The general rule of thumb for IRS is for 2nd gear to have 3 notches along the outside to de-note a 120 degree synchronizer ring. The first gear side should have a 110 degree synchronizer ring, but since they only make the 120 degree rings now they are substituted on the first gear side as well. Multiple transaxle builders will comment that used VW synchro-nizer rings in spec will shift better than new replacement synchronizer rings, so don’t be afraid to reuse synchronizer rings.
113-311-269 10.5mm Narrow key slot synchro, will grind if put accidentally on second gear
113-311-269A 110 Degree Synchro 12.7mm wide key slot
113-311-269B 120 Degree Synchro 12.7mm wide key slot (3 Notches on outside)

Pre 66 Swing Axle
113-311-247A 1st Only (Smaller ID)
113-311-295A 2nd-4th

Interesting synchro
113-311-247C 110 degree synchro with 10.75mm slot. The factory switched back and forth between this one and the 269A with the wider slots. The shorter slots make it easier to get into gear without gear jamming, but easier to grind if you don’t want long enough for the mainshaft to stop spinning before going into gear. A factory tech bulletin was issued for no-tifying the customer of waiting after pushing in the clutch to keep from grinding, but eventually the factory went back to the wider slots.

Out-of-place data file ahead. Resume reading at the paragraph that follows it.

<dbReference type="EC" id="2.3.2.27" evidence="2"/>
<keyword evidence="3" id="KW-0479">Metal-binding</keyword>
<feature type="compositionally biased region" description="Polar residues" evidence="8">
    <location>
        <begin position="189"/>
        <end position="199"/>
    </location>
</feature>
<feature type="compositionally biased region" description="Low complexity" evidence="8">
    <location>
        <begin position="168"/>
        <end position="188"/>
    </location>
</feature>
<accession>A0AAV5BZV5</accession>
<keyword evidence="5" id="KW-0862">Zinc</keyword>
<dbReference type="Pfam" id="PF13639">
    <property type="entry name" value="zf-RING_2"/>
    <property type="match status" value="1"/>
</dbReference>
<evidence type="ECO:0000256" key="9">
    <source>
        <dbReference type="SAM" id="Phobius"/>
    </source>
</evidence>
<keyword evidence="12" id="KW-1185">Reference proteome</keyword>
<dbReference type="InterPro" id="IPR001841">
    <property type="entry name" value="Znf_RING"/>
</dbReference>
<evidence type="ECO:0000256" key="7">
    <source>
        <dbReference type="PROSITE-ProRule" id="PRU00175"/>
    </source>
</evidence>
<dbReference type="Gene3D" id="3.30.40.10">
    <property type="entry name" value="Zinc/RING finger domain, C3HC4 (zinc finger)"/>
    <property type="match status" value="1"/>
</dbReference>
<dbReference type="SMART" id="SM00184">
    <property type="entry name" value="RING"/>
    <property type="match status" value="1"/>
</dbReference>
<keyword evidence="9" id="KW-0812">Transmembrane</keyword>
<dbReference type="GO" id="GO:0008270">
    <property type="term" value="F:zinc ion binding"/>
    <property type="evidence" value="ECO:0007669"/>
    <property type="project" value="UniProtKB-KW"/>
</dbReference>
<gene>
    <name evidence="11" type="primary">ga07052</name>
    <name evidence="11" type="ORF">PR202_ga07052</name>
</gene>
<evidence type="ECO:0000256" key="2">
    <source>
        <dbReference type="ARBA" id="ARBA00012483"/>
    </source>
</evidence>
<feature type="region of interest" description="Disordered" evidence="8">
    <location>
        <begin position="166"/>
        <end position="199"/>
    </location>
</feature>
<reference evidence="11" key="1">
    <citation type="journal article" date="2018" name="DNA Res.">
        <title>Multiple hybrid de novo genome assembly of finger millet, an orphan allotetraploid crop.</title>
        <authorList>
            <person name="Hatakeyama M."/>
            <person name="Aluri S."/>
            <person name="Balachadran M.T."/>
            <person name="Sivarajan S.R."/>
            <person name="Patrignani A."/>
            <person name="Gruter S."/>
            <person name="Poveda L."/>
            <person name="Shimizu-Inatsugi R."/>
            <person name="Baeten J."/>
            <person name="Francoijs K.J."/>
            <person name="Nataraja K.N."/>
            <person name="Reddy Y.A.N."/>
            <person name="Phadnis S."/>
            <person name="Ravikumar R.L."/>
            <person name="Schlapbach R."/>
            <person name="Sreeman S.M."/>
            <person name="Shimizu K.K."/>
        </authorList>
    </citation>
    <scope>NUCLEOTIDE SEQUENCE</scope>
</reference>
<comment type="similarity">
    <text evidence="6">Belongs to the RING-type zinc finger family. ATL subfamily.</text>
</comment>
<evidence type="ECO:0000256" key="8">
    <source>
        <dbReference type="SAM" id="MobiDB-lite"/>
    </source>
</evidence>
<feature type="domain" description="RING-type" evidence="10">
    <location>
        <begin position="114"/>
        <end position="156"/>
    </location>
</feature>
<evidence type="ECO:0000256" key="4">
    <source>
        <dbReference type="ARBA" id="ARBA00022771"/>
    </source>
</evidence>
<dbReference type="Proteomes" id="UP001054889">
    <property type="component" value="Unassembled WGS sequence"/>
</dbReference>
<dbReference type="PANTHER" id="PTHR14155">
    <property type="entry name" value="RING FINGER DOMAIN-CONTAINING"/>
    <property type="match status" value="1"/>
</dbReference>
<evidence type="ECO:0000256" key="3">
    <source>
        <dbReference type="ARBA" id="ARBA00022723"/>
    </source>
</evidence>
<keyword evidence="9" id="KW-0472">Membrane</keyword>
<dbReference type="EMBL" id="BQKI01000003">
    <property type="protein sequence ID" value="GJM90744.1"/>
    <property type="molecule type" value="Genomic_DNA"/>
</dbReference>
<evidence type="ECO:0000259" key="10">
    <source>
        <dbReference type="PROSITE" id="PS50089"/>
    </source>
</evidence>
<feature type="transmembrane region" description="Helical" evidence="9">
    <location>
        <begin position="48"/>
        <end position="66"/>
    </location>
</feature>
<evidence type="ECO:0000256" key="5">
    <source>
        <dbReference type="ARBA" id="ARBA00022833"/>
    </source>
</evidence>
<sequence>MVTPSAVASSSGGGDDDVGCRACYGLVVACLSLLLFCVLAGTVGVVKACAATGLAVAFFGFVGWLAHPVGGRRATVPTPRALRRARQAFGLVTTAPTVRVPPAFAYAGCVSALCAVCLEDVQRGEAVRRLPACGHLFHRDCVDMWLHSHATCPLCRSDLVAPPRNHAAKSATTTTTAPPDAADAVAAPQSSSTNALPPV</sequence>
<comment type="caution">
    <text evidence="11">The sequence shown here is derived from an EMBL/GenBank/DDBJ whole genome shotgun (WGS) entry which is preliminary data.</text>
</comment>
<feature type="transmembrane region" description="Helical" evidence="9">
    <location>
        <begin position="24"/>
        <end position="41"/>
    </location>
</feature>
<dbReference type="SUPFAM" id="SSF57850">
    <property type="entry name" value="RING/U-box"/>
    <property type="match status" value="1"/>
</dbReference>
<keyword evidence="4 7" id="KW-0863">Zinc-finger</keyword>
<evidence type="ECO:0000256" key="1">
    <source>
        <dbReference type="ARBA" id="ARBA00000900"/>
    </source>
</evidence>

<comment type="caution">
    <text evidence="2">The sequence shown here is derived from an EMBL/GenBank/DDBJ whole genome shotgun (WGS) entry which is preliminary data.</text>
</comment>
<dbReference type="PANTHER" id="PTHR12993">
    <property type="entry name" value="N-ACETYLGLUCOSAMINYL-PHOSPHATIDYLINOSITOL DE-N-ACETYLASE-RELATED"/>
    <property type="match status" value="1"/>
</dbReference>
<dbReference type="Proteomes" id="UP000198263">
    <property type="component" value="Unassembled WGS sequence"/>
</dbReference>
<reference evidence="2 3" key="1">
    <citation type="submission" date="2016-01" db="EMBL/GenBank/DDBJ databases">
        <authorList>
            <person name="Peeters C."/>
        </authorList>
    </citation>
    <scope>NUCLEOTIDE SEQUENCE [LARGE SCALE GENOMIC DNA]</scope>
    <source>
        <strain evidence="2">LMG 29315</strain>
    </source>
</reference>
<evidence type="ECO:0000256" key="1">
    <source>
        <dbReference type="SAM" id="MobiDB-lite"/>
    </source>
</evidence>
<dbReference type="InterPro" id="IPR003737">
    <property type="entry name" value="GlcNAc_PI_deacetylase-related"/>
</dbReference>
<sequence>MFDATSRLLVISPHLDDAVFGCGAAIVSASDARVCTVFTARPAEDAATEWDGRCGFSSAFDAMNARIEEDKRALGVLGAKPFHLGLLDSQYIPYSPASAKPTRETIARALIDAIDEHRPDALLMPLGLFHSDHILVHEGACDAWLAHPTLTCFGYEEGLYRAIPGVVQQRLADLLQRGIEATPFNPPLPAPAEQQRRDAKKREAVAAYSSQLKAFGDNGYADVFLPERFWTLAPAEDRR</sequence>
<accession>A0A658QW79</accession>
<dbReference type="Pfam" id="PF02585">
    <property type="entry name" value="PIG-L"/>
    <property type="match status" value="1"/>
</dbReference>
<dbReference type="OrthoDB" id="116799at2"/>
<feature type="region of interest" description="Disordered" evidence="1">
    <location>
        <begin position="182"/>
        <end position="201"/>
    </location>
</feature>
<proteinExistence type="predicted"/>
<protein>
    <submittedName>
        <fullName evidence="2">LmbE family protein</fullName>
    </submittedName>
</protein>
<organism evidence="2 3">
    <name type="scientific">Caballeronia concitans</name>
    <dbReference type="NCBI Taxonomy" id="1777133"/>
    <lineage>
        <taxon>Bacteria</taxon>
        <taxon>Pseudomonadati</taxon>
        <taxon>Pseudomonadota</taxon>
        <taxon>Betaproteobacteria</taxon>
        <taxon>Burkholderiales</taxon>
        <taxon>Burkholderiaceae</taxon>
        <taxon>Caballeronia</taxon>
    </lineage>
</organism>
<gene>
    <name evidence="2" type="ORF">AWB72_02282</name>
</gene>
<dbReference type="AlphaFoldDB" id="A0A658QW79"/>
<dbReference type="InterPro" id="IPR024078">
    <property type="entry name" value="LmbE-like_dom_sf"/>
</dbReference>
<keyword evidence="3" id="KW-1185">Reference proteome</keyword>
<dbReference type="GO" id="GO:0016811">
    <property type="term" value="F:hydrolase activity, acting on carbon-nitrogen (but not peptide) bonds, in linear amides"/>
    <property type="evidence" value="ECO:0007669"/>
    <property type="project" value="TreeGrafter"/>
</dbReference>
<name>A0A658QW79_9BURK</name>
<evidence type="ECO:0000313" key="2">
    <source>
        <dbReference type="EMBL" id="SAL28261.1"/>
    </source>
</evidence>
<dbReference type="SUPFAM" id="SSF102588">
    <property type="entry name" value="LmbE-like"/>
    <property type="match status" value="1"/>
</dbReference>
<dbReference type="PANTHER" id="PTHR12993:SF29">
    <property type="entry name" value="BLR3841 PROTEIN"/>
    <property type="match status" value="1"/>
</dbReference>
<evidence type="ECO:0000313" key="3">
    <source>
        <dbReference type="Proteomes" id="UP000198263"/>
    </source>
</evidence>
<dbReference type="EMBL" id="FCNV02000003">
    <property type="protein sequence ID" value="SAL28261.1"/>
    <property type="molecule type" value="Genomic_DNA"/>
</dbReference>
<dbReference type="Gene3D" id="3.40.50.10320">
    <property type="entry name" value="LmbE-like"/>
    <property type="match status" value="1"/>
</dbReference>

1-2 Bearings
These are larger in diameter than the 3-4 bearings and can have metal or plastic cages. Typ-ically metal cages are preferred as the needles are longer and give more support to the gear. Metal cages also allow more room for oil as well as single spaced needles over double stacked needles.

1-2 Shift Fork – Section is far from done
The clamping bolt is very close to the edge of the fork and this one comes to a pointy tip on one end. The 3-4 shift fork has the clamping bolt in the middle so it is easy to sort if you have one of each. Early IRS is usually a brass shift fork, which does not hold up to hard shifting as well as steel.
Early 1-2 Shift Fork, 3.95mm (.155”) when new and 3.6mm (.142”) min used, 69-72.5 T1
Late 1-2 Shift Fork, 4.85mm (.190”) when new and 4.5mm (.177”) min used, 72.5+ T1

3-4 Slider Hub
PN#? Keyed hubs are used with keyed main shafts 61-72.5 T1
• Early hubs have a large radius that require the chamfered synchro rings
• Later hubs eliminated the radius and use the synchro rings with a small chamfer
PN#? Splined hubs are used with splined main shafts 72.5+ T1

3-4 Slider
Early 113 style 3-4 Slider with 4.2mm (.165”) grove when new for 61-71.5 T1
• Uses 110 degree synchros on both sides
Late 113 style 3-4 Slider no relief for late gears and two annular groves, one on each side of shift fork slot and a 5.3mm (.209”) grove when new for 71.5-72.5 T1
• Uses 120 degree synchros on both sides.
002-311-315 3-4 Slider with relief for late gears and a 5.3mm (.209”) grove when new for 72.5+ T1
• Uses 120 degree synchros on both sides.
113-311-315
113-311-315A Narrow Grove
113-311-315B
113-311-315C Wide Grove

3-4 Synchronizers